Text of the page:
Feasts. The date of death of St. Stephen is unknown. Among the list of Biblical saints in the early Church, Stephen is closely related to Christ because he was the first to give witness to Him through his blood. Accordingly, the feast of Stephen became associated with the birth of Christ and was observed on December 26, the day after Christmas, according to numerous testimonies, such as that of Gregory of Nyssa in the late fourth century (In laudema fratris Basilii; Patrologia Graeca, ed J. P. Migne [Paris 1857–66] 46:789), and the Sacramentaries, Calendars, and Martyrologies of the West. In the Eastern Church the veneration of the parents of Jesus on December 26 caused the feast of St. Stephen, from the early seventh century, to be observed on the following day (Sophronius or Jerusalem, Oratio 8 in SS Apost. Petrum et Paulum; Patrologia Graeca 87:3361).
The feast of the finding of the body of St. Stephen by the priest Lucian is celebrated on August 3 in the Latin Church, though it was not in the Missal prior to the nineth and tenth century. The reason for the feast seems to have been the dedication of a church in the Saint's honor. Since 1955 this is no longer a feast for the universal Church of the Roman rite. The Greek Church celebrates on August 2 the transfer of the relics of St. Stephen to Constantinople (Bibl. hagiogr. Lat. 7857–58; Bibl. hagiogr. Graeca, 1649–51). In the list of the Apostles and martyrs mentioned after the Consecration of the Mass, Stephen appears in both the Roman and the Ambrosian Mass.
Legends. An apocryphal account of Stephen's martyrdom (Discourse of Gregory, Priest of Antioch ) in a Greek text, now lost, exists through a tenth–century Georgian translation from Athos (Patrol. orient. 19: 689–699) and a 17th–century Slavonic version in two forms [J. Franko, ed., Monum. linguae necnon litter. ukrano-russic, v.3 (1902) 28–33, 256–258]. The Georgian and second Slavonic text omit the final trial of Stephen and the conversion of Pilate and his family; the first Slavonic form includes both. The Georgian MSS does not mention the death of Gamaliel and companions.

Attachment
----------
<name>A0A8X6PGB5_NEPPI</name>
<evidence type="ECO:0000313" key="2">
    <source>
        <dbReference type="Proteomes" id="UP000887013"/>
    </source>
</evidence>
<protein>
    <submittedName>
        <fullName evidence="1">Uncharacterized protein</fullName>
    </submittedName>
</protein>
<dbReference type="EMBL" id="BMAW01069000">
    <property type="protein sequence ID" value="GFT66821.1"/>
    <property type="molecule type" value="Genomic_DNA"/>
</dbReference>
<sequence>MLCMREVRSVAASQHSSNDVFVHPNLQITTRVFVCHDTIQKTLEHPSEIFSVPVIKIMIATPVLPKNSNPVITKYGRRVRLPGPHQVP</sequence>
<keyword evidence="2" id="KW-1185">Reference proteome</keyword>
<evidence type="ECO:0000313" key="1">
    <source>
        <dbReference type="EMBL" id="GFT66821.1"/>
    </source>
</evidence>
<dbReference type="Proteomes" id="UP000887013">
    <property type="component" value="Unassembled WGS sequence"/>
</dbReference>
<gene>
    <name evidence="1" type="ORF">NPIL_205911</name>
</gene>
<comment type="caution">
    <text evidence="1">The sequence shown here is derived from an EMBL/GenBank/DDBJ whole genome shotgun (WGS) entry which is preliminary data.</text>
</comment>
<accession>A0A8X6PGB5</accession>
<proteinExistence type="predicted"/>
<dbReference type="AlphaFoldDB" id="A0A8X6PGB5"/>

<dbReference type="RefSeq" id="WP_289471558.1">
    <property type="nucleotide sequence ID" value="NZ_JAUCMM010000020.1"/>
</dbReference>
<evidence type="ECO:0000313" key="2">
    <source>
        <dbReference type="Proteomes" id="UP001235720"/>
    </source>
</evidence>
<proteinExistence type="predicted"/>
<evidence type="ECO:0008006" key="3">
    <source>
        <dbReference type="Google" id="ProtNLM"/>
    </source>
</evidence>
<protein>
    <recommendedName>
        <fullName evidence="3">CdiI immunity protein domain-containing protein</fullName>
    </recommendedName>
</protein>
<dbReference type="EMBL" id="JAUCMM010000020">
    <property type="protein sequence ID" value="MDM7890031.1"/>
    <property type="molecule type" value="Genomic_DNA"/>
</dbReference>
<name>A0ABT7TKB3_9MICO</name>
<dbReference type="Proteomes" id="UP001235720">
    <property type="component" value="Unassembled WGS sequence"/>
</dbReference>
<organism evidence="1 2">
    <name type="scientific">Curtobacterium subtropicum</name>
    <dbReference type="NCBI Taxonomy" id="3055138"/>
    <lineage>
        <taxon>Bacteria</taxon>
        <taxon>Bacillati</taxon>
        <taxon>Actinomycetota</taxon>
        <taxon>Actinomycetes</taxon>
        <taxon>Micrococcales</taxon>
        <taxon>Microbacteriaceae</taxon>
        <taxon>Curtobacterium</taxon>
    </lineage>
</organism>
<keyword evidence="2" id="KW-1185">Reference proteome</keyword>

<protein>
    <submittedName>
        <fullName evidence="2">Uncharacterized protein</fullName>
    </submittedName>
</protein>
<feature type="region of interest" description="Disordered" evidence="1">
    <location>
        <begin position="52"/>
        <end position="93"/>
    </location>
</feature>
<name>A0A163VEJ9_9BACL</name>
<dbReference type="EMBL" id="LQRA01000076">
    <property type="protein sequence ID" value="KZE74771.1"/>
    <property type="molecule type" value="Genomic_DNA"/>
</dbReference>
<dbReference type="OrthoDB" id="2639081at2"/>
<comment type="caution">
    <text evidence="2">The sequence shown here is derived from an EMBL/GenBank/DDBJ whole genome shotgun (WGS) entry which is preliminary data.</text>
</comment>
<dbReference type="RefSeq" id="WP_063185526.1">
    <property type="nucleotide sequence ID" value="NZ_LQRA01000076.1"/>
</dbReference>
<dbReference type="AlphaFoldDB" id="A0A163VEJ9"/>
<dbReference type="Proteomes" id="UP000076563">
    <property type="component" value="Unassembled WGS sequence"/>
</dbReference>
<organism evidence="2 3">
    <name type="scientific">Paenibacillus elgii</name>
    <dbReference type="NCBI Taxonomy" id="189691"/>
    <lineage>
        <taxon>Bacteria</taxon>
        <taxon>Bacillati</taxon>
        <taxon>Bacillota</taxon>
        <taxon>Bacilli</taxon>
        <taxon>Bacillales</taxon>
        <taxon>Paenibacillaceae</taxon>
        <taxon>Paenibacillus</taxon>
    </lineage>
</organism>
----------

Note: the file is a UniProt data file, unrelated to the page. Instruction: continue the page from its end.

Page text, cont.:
The account is as follows: controversies in Jerusalem over the birth, death, and Resurrection of Jesus have attracted teachers from distant parts. Stephen's discourse in defense of these mysteries and of the signs of Christ's Second Coming brings mistreatment from attendants, but sympathy and defense from Pilate, the Roman Procurator, who is baptized with his wife and children. In a threeday controversy Stephen confounds his opponents with his wisdom. Priests dispatch Saul of Tarsus among Caesarean Christians with a search warrant. Saul has his cousin Stephen appear before him and violently upbraids him. Stephen replies, foretelling Saul's conversion and in turn is struck with a stick by Saul. Rabbi Gamaliel defends Stephen with such Christian sentiments that the ancients are provoked to demand Stephen's death. Aided by an angel, Stephen is victorious in his sufferings—a miracle, which occasions many conversions. He meets Christ at the Mount of Olives, recalling the agony in Gethsemane. Stephen's discourse occasions his arrest and a hearing before Alexander the Scribe. A voice from heaven and a brilliant light reassure Stephen on the eve of his condemnation by the Sanhedrin. Many, including Abibas, Gamaliel, and Nicodemus, besides Pilate and his family, are faithful to him. Fearing the increase of Christians, Saul demands Stephen's death; he is infuriated at the executioners' hesitation, removes the garments of the servants, and orders the stoning. Stephen exclaims: "Saul, Saul, what you are doing to me today you will suffer tomorrow from the same Jews, and you will think of me." When Saul gives the signal for the execution, Gamaliel and companions try to protect Stephen with their bodies, but are killed with Stephen by a dense volley of stones that even obscure the sunlight.